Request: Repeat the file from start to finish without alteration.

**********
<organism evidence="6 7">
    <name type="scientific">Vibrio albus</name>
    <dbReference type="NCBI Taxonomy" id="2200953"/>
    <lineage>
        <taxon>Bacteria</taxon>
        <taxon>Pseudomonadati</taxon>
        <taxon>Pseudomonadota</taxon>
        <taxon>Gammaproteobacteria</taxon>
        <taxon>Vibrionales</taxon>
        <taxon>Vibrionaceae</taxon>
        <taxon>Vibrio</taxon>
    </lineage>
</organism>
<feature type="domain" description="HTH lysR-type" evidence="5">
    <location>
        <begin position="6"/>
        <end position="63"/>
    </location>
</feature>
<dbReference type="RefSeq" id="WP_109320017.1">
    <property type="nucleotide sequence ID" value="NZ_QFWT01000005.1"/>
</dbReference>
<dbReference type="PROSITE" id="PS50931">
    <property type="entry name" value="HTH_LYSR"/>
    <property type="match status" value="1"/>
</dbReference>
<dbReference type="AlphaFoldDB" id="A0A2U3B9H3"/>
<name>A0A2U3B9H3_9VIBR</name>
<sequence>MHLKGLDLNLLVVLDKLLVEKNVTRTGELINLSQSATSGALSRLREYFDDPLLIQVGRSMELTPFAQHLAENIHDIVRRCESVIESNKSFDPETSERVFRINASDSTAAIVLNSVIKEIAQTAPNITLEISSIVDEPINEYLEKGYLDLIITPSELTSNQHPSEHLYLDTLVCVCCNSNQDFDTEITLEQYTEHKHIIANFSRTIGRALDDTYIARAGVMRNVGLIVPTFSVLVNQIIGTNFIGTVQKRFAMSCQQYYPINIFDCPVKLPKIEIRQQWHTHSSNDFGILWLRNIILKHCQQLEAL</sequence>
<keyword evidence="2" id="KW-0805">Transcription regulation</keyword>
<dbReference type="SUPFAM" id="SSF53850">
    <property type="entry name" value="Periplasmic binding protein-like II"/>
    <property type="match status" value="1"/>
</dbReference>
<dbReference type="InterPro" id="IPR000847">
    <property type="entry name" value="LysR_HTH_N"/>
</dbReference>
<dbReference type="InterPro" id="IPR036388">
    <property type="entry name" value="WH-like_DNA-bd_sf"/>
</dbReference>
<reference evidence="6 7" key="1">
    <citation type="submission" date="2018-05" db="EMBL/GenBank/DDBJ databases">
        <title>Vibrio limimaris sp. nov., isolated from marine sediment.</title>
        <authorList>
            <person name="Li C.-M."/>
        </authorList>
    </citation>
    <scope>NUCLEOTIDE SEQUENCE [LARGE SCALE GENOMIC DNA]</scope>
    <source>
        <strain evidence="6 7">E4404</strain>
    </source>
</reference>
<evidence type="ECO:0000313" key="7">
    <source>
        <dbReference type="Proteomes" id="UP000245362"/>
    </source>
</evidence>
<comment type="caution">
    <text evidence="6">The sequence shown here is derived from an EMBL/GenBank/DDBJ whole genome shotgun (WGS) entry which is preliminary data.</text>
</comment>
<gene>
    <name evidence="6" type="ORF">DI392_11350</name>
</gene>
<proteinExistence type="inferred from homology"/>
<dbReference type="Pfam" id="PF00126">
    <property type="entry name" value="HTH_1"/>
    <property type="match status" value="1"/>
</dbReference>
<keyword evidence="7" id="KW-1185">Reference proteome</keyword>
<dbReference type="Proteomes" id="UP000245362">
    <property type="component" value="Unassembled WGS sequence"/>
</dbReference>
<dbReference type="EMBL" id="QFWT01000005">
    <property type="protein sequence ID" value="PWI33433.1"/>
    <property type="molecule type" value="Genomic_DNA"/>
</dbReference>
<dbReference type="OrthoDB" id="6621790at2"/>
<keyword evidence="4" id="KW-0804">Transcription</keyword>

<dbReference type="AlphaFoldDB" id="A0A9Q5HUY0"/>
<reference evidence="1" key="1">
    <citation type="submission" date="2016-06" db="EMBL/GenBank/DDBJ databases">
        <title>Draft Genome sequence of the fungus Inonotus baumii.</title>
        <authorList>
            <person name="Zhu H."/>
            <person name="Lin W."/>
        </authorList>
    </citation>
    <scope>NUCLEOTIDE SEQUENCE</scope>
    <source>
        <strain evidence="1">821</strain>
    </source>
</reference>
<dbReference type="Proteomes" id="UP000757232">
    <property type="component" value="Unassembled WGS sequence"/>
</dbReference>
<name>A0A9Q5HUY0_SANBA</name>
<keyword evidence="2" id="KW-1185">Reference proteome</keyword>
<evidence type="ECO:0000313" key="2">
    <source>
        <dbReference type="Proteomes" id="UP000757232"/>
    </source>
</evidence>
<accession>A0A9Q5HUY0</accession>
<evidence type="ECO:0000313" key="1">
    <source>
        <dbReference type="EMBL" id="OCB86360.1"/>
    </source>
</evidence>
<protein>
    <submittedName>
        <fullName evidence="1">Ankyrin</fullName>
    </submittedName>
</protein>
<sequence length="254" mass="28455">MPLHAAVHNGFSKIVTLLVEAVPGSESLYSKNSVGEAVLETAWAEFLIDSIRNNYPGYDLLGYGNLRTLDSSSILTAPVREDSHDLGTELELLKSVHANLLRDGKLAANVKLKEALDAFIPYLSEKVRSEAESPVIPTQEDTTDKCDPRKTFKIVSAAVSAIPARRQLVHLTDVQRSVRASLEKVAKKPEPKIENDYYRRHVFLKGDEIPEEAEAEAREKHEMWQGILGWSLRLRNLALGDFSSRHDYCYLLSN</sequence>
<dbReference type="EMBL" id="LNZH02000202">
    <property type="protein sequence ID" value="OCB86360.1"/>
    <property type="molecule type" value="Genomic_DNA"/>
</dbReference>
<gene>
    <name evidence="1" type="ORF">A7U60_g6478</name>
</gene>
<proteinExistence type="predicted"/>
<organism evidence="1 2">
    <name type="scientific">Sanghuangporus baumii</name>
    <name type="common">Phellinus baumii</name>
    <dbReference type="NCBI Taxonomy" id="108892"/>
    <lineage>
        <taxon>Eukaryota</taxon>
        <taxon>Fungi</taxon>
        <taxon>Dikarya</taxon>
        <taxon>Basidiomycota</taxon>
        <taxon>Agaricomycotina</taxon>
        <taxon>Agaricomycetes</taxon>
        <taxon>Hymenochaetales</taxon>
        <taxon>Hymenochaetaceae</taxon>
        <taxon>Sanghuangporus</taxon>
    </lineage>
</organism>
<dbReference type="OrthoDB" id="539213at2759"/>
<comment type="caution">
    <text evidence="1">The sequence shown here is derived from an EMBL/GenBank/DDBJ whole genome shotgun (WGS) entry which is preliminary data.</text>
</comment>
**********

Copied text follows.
<organism evidence="6 7">
    <name type="scientific">Vibrio albus</name>
    <dbReference type="NCBI Taxonomy" id="2200953"/>
    <lineage>
        <taxon>Bacteria</taxon>
        <taxon>Pseudomonadati</taxon>
        <taxon>Pseudomonadota</taxon>
        <taxon>Gammaproteobacteria</taxon>
        <taxon>Vibrionales</taxon>
        <taxon>Vibrionaceae</taxon>
        <taxon>Vibrio</taxon>
    </lineage>
</organism>
<feature type="domain" description="HTH lysR-type" evidence="5">
    <location>
        <begin position="6"/>
        <end position="63"/>
    </location>
</feature>
<dbReference type="RefSeq" id="WP_109320017.1">
    <property type="nucleotide sequence ID" value="NZ_QFWT01000005.1"/>
</dbReference>
<dbReference type="PROSITE" id="PS50931">
    <property type="entry name" value="HTH_LYSR"/>
    <property type="match status" value="1"/>
</dbReference>
<dbReference type="AlphaFoldDB" id="A0A2U3B9H3"/>
<name>A0A2U3B9H3_9VIBR</name>
<sequence>MHLKGLDLNLLVVLDKLLVEKNVTRTGELINLSQSATSGALSRLREYFDDPLLIQVGRSMELTPFAQHLAENIHDIVRRCESVIESNKSFDPETSERVFRINASDSTAAIVLNSVIKEIAQTAPNITLEISSIVDEPINEYLEKGYLDLIITPSELTSNQHPSEHLYLDTLVCVCCNSNQDFDTEITLEQYTEHKHIIANFSRTIGRALDDTYIARAGVMRNVGLIVPTFSVLVNQIIGTNFIGTVQKRFAMSCQQYYPINIFDCPVKLPKIEIRQQWHTHSSNDFGILWLRNIILKHCQQLEAL</sequence>
<keyword evidence="2" id="KW-0805">Transcription regulation</keyword>
<dbReference type="SUPFAM" id="SSF53850">
    <property type="entry name" value="Periplasmic binding protein-like II"/>
    <property type="match status" value="1"/>
</dbReference>
<dbReference type="InterPro" id="IPR000847">
    <property type="entry name" value="LysR_HTH_N"/>
</dbReference>
<dbReference type="InterPro" id="IPR036388">
    <property type="entry name" value="WH-like_DNA-bd_sf"/>
</dbReference>
<reference evidence="6 7" key="1">
    <citation type="submission" date="2018-05" db="EMBL/GenBank/DDBJ databases">
        <title>Vibrio limimaris sp. nov., isolated from marine sediment.</title>
        <authorList>
            <person name="Li C.-M."/>
        </authorList>
    </citation>
    <scope>NUCLEOTIDE SEQUENCE [LARGE SCALE GENOMIC DNA]</scope>
    <source>
        <strain evidence="6 7">E4404</strain>
    </source>
</reference>
<evidence type="ECO:0000313" key="7">
    <source>
        <dbReference type="Proteomes" id="UP000245362"/>
    </source>
</evidence>
<comment type="caution">
    <text evidence="6">The sequence shown here is derived from an EMBL/GenBank/DDBJ whole genome shotgun (WGS) entry which is preliminary data.</text>
</comment>
<gene>
    <name evidence="6" type="ORF">DI392_11350</name>
</gene>
<proteinExistence type="inferred from homology"/>
<dbReference type="Pfam" id="PF00126">
    <property type="entry name" value="HTH_1"/>
    <property type="match status" value="1"/>
</dbReference>
<keyword evidence="7" id="KW-1185">Reference proteome</keyword>
<dbReference type="Proteomes" id="UP000245362">
    <property type="component" value="Unassembled WGS sequence"/>
</dbReference>
<dbReference type="EMBL" id="QFWT01000005">
    <property type="protein sequence ID" value="PWI33433.1"/>
    <property type="molecule type" value="Genomic_DNA"/>
</dbReference>
<dbReference type="OrthoDB" id="6621790at2"/>
<keyword evidence="4" id="KW-0804">Transcription</keyword>

<dbReference type="AlphaFoldDB" id="A0A9Q5HUY0"/>
<reference evidence="1" key="1">
    <citation type="submission" date="2016-06" db="EMBL/GenBank/DDBJ databases">
        <title>Draft Genome sequence of the fungus Inonotus baumii.</title>
        <authorList>
            <person name="Zhu H."/>
            <person name="Lin W."/>
        </authorList>
    </citation>
    <scope>NUCLEOTIDE SEQUENCE</scope>
    <source>
        <strain evidence="1">821</strain>
    </source>
</reference>
<dbReference type="Proteomes" id="UP000757232">
    <property type="component" value="Unassembled WGS sequence"/>
</dbReference>
<name>A0A9Q5HUY0_SANBA</name>
<keyword evidence="2" id="KW-1185">Reference proteome</keyword>
<evidence type="ECO:0000313" key="2">
    <source>
        <dbReference type="Proteomes" id="UP000757232"/>
    </source>
</evidence>
<accession>A0A9Q5HUY0</accession>
<evidence type="ECO:0000313" key="1">
    <source>
        <dbReference type="EMBL" id="OCB86360.1"/>
    </source>
</evidence>
<protein>
    <submittedName>
        <fullName evidence="1">Ankyrin</fullName>
    </submittedName>
</protein>
<sequence length="254" mass="28455">MPLHAAVHNGFSKIVTLLVEAVPGSESLYSKNSVGEAVLETAWAEFLIDSIRNNYPGYDLLGYGNLRTLDSSSILTAPVREDSHDLGTELELLKSVHANLLRDGKLAANVKLKEALDAFIPYLSEKVRSEAESPVIPTQEDTTDKCDPRKTFKIVSAAVSAIPARRQLVHLTDVQRSVRASLEKVAKKPEPKIENDYYRRHVFLKGDEIPEEAEAEAREKHEMWQGILGWSLRLRNLALGDFSSRHDYCYLLSN</sequence>
<dbReference type="EMBL" id="LNZH02000202">
    <property type="protein sequence ID" value="OCB86360.1"/>
    <property type="molecule type" value="Genomic_DNA"/>
</dbReference>
<gene>
    <name evidence="1" type="ORF">A7U60_g6478</name>
</gene>
<proteinExistence type="predicted"/>
<organism evidence="1 2">
    <name type="scientific">Sanghuangporus baumii</name>
    <name type="common">Phellinus baumii</name>
    <dbReference type="NCBI Taxonomy" id="108892"/>
    <lineage>
        <taxon>Eukaryota</taxon>
        <taxon>Fungi</taxon>
        <taxon>Dikarya</taxon>
        <taxon>Basidiomycota</taxon>
        <taxon>Agaricomycotina</taxon>
        <taxon>Agaricomycetes</taxon>
        <taxon>Hymenochaetales</taxon>
        <taxon>Hymenochaetaceae</taxon>
        <taxon>Sanghuangporus</taxon>
    </lineage>
</organism>
<dbReference type="OrthoDB" id="539213at2759"/>
<comment type="caution">
    <text evidence="1">The sequence shown here is derived from an EMBL/GenBank/DDBJ whole genome shotgun (WGS) entry which is preliminary data.</text>
</comment>